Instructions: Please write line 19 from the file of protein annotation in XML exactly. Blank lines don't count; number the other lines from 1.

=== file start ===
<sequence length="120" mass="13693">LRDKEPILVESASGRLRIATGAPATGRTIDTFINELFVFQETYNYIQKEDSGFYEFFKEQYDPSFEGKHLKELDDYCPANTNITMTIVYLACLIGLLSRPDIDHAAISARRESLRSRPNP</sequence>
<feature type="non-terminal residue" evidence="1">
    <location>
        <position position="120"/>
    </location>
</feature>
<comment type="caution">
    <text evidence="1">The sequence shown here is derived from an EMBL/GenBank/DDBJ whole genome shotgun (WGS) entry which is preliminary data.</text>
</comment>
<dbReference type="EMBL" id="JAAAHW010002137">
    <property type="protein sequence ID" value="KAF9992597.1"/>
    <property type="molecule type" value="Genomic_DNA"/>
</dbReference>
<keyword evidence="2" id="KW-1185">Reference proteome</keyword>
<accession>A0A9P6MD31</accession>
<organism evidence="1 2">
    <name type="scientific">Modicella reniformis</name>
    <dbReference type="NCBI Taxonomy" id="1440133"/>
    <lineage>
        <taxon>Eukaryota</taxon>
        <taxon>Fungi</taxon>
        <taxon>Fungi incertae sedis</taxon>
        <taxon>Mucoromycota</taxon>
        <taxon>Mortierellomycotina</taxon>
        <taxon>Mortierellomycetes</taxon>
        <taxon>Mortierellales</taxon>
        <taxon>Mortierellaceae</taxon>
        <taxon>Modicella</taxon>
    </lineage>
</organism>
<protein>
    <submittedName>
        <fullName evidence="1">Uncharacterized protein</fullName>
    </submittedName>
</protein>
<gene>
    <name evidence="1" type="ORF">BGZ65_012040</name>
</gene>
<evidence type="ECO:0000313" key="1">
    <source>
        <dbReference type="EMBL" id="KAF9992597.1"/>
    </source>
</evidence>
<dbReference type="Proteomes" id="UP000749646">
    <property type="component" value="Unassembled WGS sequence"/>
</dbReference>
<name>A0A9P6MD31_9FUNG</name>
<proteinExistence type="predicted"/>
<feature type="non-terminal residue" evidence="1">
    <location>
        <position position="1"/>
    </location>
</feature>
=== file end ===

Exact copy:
    <lineage>